Pain relief in labour

Labour and birth

Pain relief means stopping or reducing the pain you feel during labour with medicines or medical treatments. Pain relief can include:

Each method has advantages and disadvantages. We have included these to help you decide which method is best for you.

If you have any questions or concerns, please speak to your midwife. 

    Gas and air (entonox)

    This is a mixture of nitrous oxide and oxygen, also known as gas and air. It is simple, quick to act and wears off in minutes.

    You breathe the gas through a mouthpiece. To get the full benefit you should start breathing it as soon as the contraction starts, and stop as soon as it ends.

    • It can be used at any time during labour.
    • You are in control of how much you have.
    • It can be breathed out of your system very quickly.
    Disadvantages and risks
    • Breathing the gas between contractions can make you feel light-headed and tingly.
    • It might make you feel a little sick.
    • It will not take the pain away completely.

    Diamorphine injection

    This is an opioid (morphine based painkiller) injection. It helps with pain by acting on your body's central nervous system.

    It will only be used if it is appropriate to your situation during labour.

    It might be offered to you for your labour if you would like to stay at the Home from Home birth centre but would like some stronger pain relief. You might also have it if you cannot have an epidural. 

    Your midwife can give you the injection while you are in hospital. It cannot be used at home.

    It can be given at any time during your labour but is best to be given before you start pushing.

    • It can help with anxiety.           
    • You can have the injection at the Home from Home birth centre.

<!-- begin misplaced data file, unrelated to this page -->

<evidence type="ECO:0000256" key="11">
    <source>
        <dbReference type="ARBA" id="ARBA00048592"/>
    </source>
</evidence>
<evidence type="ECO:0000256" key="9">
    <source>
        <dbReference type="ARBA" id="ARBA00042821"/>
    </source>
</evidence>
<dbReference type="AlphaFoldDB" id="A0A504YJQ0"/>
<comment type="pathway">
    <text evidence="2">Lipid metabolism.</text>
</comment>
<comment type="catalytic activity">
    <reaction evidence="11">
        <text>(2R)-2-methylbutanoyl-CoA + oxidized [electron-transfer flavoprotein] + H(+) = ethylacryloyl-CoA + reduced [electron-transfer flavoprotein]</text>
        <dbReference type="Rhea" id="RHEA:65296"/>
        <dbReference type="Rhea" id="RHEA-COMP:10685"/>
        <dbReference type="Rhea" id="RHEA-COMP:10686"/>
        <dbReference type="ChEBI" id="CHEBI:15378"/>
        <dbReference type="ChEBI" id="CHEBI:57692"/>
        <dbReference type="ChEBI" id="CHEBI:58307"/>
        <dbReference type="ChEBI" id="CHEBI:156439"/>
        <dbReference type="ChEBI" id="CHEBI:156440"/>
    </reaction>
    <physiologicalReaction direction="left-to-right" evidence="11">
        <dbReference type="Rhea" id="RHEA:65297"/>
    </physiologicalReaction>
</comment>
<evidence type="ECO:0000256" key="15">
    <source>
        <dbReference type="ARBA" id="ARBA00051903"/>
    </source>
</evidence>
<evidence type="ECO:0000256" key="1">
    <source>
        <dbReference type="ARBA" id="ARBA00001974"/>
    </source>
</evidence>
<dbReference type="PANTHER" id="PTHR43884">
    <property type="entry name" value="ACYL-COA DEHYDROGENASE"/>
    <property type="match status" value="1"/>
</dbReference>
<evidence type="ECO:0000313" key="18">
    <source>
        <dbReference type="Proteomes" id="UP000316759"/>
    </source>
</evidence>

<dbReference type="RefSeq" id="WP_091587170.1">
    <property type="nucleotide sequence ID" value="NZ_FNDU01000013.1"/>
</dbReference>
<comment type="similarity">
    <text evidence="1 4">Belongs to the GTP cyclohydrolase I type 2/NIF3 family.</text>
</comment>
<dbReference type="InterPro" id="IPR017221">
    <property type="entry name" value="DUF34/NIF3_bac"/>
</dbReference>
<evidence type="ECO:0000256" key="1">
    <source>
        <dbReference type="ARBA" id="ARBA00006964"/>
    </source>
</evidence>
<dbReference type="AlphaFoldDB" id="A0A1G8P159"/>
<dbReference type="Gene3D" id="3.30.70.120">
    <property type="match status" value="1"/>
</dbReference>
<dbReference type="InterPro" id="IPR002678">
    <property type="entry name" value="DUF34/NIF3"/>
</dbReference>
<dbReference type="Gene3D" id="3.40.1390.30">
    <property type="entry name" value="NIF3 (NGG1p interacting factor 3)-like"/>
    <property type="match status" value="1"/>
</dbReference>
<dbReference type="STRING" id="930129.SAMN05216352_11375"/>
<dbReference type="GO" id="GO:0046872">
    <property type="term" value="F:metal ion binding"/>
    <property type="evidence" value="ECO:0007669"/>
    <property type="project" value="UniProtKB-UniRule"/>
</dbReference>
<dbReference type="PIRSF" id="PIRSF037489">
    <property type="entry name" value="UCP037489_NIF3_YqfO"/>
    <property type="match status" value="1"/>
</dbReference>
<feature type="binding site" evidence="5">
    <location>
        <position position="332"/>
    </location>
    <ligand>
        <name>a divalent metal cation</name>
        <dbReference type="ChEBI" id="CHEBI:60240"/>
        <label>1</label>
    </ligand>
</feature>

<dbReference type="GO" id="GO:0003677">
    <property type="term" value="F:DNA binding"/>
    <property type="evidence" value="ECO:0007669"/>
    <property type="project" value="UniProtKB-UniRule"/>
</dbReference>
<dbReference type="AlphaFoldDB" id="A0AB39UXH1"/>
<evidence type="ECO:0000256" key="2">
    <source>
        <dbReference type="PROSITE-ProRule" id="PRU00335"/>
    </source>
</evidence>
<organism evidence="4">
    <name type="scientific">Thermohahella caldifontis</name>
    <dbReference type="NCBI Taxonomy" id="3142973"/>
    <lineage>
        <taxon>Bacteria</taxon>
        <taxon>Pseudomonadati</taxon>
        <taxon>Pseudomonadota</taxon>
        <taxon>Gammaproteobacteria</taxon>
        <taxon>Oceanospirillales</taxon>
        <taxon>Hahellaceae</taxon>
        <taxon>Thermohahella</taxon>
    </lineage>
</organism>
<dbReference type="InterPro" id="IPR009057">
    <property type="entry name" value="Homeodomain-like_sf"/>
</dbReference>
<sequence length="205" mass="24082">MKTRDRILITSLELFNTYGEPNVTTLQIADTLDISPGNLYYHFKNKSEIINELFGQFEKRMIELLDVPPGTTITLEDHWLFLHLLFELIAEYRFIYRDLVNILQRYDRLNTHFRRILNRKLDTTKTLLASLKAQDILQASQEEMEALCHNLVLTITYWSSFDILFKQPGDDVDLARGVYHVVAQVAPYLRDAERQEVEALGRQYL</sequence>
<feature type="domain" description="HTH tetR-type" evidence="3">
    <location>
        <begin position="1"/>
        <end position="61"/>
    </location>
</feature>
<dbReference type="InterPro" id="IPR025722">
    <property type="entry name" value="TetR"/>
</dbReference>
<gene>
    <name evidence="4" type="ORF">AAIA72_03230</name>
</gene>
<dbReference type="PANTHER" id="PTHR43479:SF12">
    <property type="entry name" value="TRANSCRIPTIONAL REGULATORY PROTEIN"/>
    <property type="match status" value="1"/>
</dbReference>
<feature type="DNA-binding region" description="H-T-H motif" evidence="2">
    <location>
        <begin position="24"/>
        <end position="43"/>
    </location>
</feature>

• It can be used with entonox (gas and air).
    • It can be used at any time during your labour.
    Disadvantages and risks
    • It does not offer much pain relief during labour.
    • It is not an option if you are having your baby at home.
    • It can make you feel sleepy, or sick. You will be given anti-sickness medicine to help.
    • It can affect the baby, as it crosses the placenta. After the birth, your baby might be sleepy, or have problems controlling their breathing.
    • It can have an impact on breastfeeding.


    This is a local anaesthetic in your back that should stop you from feeling pain. It's the most complex form of pain relief and must be done by an anaesthetist.

    If you have certain bleeding disorders and complications during pregnancy it might not be suitable for you.

    You have a drip, giving you fluid into a vein in your arm. We'll ask you to curl up on your side or sit bending forwards. We'll clean your back and give you a small injection of local anaesthetic into your skin. This will help with any discomfort when the epidural is put in.

    A small tube is put into your back, near the nerves carrying pain from the womb. This needs to be done carefully, as puncturing the bag of fluid surrounding the nerves might give you a headache afterwards. It's important to keep still while the anaesthetist is putting in the epidural. After the tube is in place you will be able to move.

    Once the tube has been put in, pain medicines can be ‘topped up’ as often as you need them, by a pump that you can control.

    Your midwife will check your blood pressure regularly, as the pain medicine might cause your blood pressure to fall slightly. The anaesthetist and your midwife will also check that the epidural is working properly by using a cold spray on your abdomen and legs to test your sensation. They will ask you about your pain to check how the epidural is helping.